• Aaron

    They do use it in Open division no need for a next step. LE would not need this unless for riots filled with rubber bullets, Plus cops use pumps because they own responsibility of each round(23 and semi-auto not wise) MiL would not need it, If you carry a shotgun you also have an M4(or suppose to carry it also), the shotgun is used for breaching.

    • Michael

      I saw Jerry Miculek use this on 3 Gun Nation and it looked neat but heavy. Great to see an article about it.

  • Big Irish

    Geez o' pete, $700! They are beyond cool but man thats a heavy price tag.

  • LiveHardDieHard

    Try timing yourself on how long it takes to reload that contraption shell by shell against slamming an already loaded drum in your Saiga. I'd think the reload time with the Saiga would make it the best option for competition and the closed-bolt reload issue can be fixed easily and cheaply, then compare the costs of each. And 22+1 versus 20+1 isnt a big deal, then think about all that added weight up front NOT being there with the Saiga but further back behind the forearm where its more balanced and controllable. Factoring all that I would say its damn hard if not crazy to say its better than the Saiga. BUT… it does have a cool factor of ten! Cheers.

  • iain

    Where it wins against the Saiga is in stages where you have a slug target mixed in with a bunch of birdshot. It's much easier to do do a 'select slug' drill, than remove the mag, insert one loaded with slugs, make the shot, then reverse the procedure. Speed loaders make the reload time pretty much a wash.
    There will be stages where the Saiga has an advantage and others where the XRail will win out – I'm just glad to see innovation whatever form it takes.

    Iain

    • LiveHardDieHard

      Iain… I stand corrected, I completely agree with what you said. And innovation in the firearms industry is always a good thing no matter what form it takes. (remember those funny looking plastic guns? now theyre totally mainstream) Cheers.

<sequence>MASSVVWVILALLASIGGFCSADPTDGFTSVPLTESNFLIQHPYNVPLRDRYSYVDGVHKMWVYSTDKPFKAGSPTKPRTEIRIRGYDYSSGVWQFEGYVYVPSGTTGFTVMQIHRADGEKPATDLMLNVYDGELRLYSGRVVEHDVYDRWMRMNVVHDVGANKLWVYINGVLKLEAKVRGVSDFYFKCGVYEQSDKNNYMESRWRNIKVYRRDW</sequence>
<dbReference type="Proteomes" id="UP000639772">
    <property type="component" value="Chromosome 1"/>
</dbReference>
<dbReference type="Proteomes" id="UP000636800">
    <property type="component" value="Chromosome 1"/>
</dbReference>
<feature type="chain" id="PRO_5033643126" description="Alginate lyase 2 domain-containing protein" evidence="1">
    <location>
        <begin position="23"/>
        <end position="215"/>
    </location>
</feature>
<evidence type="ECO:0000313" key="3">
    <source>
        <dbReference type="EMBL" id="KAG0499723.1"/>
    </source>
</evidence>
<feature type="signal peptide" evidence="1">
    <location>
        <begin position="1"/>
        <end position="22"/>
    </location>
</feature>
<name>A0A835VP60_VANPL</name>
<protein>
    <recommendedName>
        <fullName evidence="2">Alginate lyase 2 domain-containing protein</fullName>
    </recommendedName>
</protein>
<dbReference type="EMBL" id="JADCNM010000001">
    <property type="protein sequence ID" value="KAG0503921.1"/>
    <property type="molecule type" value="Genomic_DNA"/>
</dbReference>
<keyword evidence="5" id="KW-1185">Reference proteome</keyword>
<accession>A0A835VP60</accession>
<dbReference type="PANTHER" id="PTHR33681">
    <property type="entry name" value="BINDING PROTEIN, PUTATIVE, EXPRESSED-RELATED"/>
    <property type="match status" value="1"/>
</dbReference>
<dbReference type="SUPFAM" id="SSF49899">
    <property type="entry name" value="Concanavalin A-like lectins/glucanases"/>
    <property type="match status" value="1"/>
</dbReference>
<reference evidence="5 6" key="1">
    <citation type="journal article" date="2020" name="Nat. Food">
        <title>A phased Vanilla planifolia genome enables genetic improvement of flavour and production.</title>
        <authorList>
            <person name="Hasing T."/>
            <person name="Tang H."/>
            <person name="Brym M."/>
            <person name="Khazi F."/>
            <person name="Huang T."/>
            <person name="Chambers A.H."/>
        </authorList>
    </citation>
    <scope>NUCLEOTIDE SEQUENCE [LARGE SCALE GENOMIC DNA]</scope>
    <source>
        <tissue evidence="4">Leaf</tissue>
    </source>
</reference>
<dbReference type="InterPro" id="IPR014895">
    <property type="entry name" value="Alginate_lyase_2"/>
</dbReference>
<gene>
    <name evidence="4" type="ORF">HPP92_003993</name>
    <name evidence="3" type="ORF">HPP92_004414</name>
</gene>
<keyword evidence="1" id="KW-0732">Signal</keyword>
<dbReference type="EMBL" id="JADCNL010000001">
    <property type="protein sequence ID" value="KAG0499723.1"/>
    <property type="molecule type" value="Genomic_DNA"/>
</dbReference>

• Kyle

    If this is compatible with a Rem 870 then would it also be compatible with my Rem 11-87?

  • WerkinHard

    I think that is pretty cool and good to see innovation! But not at that price (heck it is about the same price as my FN SLP!).

  • big boy

    i think it cheep only if u could go duck hunting with it u could get a years limmet in 1 hunt i think there assom and if u dont have one u should get one id buy anothe one for my other guns but all i gt do is take it off and put it on another. its gona be assom on NEW YEARS EVE!!!!!

  • Well Done

    yes, this is strange. my old, slightly accursed Winchester Defender has a barrel that is easily dissembled from the receiver. the magazine itself is pressed into place and no easy task.

  • GraveMrWhite

    “Hanging a small European hatchback off the muzzle of your shotgun will
    achieve the same effect, but it won’t be nearly as much fun.”

    This line is classic. Reblogged!